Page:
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Lack of snow hangs over school holiday ski season in Pyrénées

Ski stations are closing temporarily. Low snow levels also increase drought woes

The peaks of even the highest mountains in the Pyrénées have been absent of snow for much of 2024 Pic: Sun Shock / Shutterstock

France’s unseasonably warm January weather broke numerous heat records, particularly in the south, leading to an uncharacteristic lack of snow. 

In the Pyrénées, temperatures have routinely been above 0C, even at altitudes significantly above sea-level, meaning little snow has settled even near the mountain peaks. 

The small amount of snow which has settled quickly melted away, leaving people in the Pyrénées-Orientales with two looming fears: a continuation of the drought crisis, and a lack of snow for the income-boosting ski season. 

It is unlikely that ski stations will be replenished with enough snow before the first of the school holidays start on February 10, and some have already shut down for the upcoming ski season.

How hot has it been? 

The overall January heat record – which just about remained intact this year – is 25C, recorded in Perpignan (Pyrénées-Orientales) in 1944. 

However, temperatures in the department passed 20C – which usually notifies the end of winter – on January 20, far earlier than usual.

High up in the mountains, at the Pic du Midi weather observatory 2,880 metres high, the warm weather’s effects are clearly noticeable, even if temperatures did not quite reach 20C there.

“An unprecedented series of six consecutive frost-free days was recorded from January 24 to 29,” at the site, said Météo France.

“Frost-free sequences in January had never exceeded three days in a row," it added, with a three-day streak only ever happening before in 1971, 2002 and 2007.

In the neighbouring Ariège department, a 24.6C was recorded over 1,000 metres above sea level, 5C higher than any previous January recording. 

These conditions are set to last, with Météo France not expecting a change in situation at the beginning of February, and the chances of significant snowfall returning become slimmer each day as spring approaches.

Read more: ‘Face the reality’: France ‘must prepare’ for +4C global warming

Lack of snow means lack of skiing 

The almost total lack of snow on the usually white-capped mountains is leading to many ski resorts temporarily closing their doors.

These include Artouste, Gavarnie-Gèdre, Camurac, Le Chioula, and Nistos. 

One resort, Hautacam, which has closed its ‘Nordic’ skiing area but kept other activity space open, even jokingly referred to itself as ‘Hautacam plage (beach)’ on social media, offering deck chairs and barbecues to guests.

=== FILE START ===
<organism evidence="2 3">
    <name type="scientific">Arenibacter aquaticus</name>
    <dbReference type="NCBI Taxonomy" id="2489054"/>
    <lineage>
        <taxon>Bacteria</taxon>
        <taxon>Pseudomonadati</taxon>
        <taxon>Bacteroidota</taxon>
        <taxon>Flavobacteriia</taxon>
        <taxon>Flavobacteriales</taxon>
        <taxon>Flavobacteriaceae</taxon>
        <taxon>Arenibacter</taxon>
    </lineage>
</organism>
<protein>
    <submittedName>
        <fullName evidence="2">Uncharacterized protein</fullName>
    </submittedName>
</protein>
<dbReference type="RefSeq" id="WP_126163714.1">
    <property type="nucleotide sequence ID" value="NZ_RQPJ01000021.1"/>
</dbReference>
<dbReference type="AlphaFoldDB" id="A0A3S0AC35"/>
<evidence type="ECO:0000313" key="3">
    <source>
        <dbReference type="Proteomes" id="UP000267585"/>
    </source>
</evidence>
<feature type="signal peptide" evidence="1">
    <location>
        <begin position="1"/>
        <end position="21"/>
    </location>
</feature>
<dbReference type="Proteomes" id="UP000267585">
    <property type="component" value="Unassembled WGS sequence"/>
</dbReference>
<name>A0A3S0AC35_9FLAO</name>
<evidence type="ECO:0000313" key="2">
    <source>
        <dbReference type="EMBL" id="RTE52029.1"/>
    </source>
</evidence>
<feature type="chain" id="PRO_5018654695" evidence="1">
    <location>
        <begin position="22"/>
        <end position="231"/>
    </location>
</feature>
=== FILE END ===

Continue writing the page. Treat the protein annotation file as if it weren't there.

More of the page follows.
It is unlikely that snow will return in enough quantity before the beginning of the school holidays, which start on February 10 for many children, for pistes to reopen. 

Ski website skiinfo currently predicts that no station in the Pyrénées will be able to open all of the pistes on their premises, even with the aid of synthetic snow from snow guns. 

This will inevitably leave a massive dent in the economy of a department largely driven by tourism – pre-pandemic figures state tourism contributed €1.4 billion to the local economy each year and employed 11,000 people in the area.

Drought crisis deepens 

It is not only winter tourism but also summer tourism – and the daily lives of local residents – that will be impacted by the lack of snow. 

Melted winter and spring snows from the Pyrénées usually replenish water tables in the area, the last large influx of water before a summer season that is usually very dry.

Despite plentiful rain that replenished nearly all of France’s underground water reserves at the end of 2023, the Pyrénées-Orientales department is still facing critical water shortages, and the lack of replenishment from melted snow will only worsen the situation. 

In 2023, only 250mm of rain fell in the entire year, less than half the annual average.

Today (January 30) the department’s prefect is hosting a meeting on how the department can best manage dwindling water reserves. 

Plans to conserve supplies include a drive to repair leaky water infrastructure, stricter regulations on water usage and drilling by agriculturalists, and the use of recycled wastewater. 

Another factor is a push towards reducing water consumption in the department, which fell by 30% in 2023. 

Measures may have to get stricter, however, before improvements are seen, particularly if there is no more snow this year

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